All the while he was cold inside, quiet like a grave.


Accidental Publication

How I ended up becoming a published author is really a story of coincidence.  I had never intended to publish. When I started RISE back in 2004 it was a hobby.  I needed something to do since I was at a crossroads in my life.  As a fan of the zombie genre I had seen many of the films, and read a few of the online stories.  What had always struck me as absurd about the movies especially was the fact that the characters acted stupidly out of character, and died for it.  I understand that it’s a movie, yes, and they don’t always make sense.

What I set out to do with RISE was explore a little bit of what might happen if reasonably intelligent people, faced with a Romero-style zombie apocalypse, were to learn from experience.  But never mind that, this is about getting it published.

A few years after I finished RISE, and was a ways into the sequel, AGE OF THE DEAD, I got an email from a Spanish publisher.  I had put up my email address and invited comments on the story on an Angelfire website where I posted the fiction, and had gotten several dozen emails from all over the world from people with comments on the stories.  The email in question came from Dolmen Editorial, a Spanish publishing house that does translations of books and comics from other languages to distribute in Spain.  They also have Linea Z, their Z Line of zombie fiction that they publish.  Apparently it is a big thing in Spain, this whole zombie genre.  So the email said that zombie fiction sells pretty well in Spain, and would I consider having RISE translated and published?

After a few emails back and forth I asked my wife what she thought.  With her encouragement I asked for a contract, and signed it.  That is how “EL DESPERTAR DE LOS MUERTOS” came to be, the Spanish language translation of RISE, published in physical form before the English language version was even a thought.  To date the book has sold 1100+ copies in Spain.

What this did was open doors.  It made me think, can I sell English copies here?  I decided to try Lulu, a print-on-demand free internet publishing company.  I uploaded a copy of RISE with some cover photography I had done myself to the Lulu site, and ordered myself a copy.  It arrived, looked pretty good, had an actual ISBN number and everything.  So I approved it and it was for sale in electronic and physical form.  I sold 22 copies.  If you have one, it’s a collectors item.  If I ever meet anyone who has one I will happily sign it for them.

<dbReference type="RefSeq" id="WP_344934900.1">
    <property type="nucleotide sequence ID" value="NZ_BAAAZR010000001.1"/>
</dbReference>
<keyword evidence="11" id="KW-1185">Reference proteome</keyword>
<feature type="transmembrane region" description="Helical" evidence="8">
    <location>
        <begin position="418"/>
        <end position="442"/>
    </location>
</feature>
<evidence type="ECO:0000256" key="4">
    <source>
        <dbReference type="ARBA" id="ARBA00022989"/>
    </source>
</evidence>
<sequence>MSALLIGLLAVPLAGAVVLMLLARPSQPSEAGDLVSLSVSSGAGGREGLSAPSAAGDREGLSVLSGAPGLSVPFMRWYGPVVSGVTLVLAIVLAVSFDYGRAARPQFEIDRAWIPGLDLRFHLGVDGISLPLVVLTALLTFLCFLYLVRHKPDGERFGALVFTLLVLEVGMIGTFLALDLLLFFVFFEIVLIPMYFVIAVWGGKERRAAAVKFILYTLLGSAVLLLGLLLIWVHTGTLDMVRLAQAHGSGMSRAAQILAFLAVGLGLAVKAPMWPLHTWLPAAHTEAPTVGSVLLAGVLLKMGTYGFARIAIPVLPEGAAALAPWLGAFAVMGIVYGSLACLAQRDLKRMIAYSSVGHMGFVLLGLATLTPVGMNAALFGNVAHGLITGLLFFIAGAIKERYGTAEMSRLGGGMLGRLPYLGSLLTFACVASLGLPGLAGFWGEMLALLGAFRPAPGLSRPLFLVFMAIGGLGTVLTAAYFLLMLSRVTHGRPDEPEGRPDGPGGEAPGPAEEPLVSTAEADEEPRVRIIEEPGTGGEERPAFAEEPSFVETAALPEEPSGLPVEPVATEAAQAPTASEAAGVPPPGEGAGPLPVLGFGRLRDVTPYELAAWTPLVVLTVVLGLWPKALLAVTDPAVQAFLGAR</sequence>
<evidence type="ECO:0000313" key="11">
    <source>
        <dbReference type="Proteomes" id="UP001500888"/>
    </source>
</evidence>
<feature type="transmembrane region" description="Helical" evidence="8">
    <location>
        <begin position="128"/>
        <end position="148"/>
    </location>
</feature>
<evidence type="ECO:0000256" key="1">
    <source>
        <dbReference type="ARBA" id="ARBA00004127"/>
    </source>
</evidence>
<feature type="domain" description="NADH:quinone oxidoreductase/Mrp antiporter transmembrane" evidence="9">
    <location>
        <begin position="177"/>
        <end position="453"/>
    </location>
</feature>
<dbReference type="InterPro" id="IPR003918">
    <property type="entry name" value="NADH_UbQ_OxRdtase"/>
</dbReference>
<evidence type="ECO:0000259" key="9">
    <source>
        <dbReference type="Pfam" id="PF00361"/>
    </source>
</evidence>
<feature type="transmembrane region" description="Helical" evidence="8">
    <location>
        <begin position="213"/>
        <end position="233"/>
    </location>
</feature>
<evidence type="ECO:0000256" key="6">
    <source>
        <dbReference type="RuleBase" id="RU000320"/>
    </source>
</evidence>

About a year and a half ago I was on vacation in Vancouver, walking across the plaza in front of the hotel we were staying at, when I decided to check my email on my iPhone.  There was an email from Permuted Press, publishers extraordinaire of post apocalyptic fiction.  I had received one email a long time ago from them, back when RISE was nearing completion, but I never followed up on it.  This new email wanted to know, since they had seen that it was now available in Spanish, would I be interested in publication in English?

This was a no-brainer for me.  I had done nothing other than write a book.  Both times, publishers CAME TO ME.  How could I not do this?  So I replied, we talked, and I mentioned that I had just finished the sequel.  Soon there were two book contracts to sign, I am writing two more books, RISE has been published in many forms, the Lulu version and the free online versions are long gone, and AGE is going to be published this fall.  Both books had the attentions of a real live editor who did a great job of cleaning up my rough framework and turning them into intelligible words.  Thanks Felicia!

Ebooks and Audio books are a huge market.  The physical book is cool to have in your hands, but the real frontier of publishing is electronic.  I have read three or four books just on my iPhone, and my daughter has an eReader that she has read many books on.  I see people on the bus and train all the time reading on their iPads and Kobos and such. Expect far more of this in the future.

That is the story of how the books came to be.  Like I said, I had to do almost nothing other than the original writing.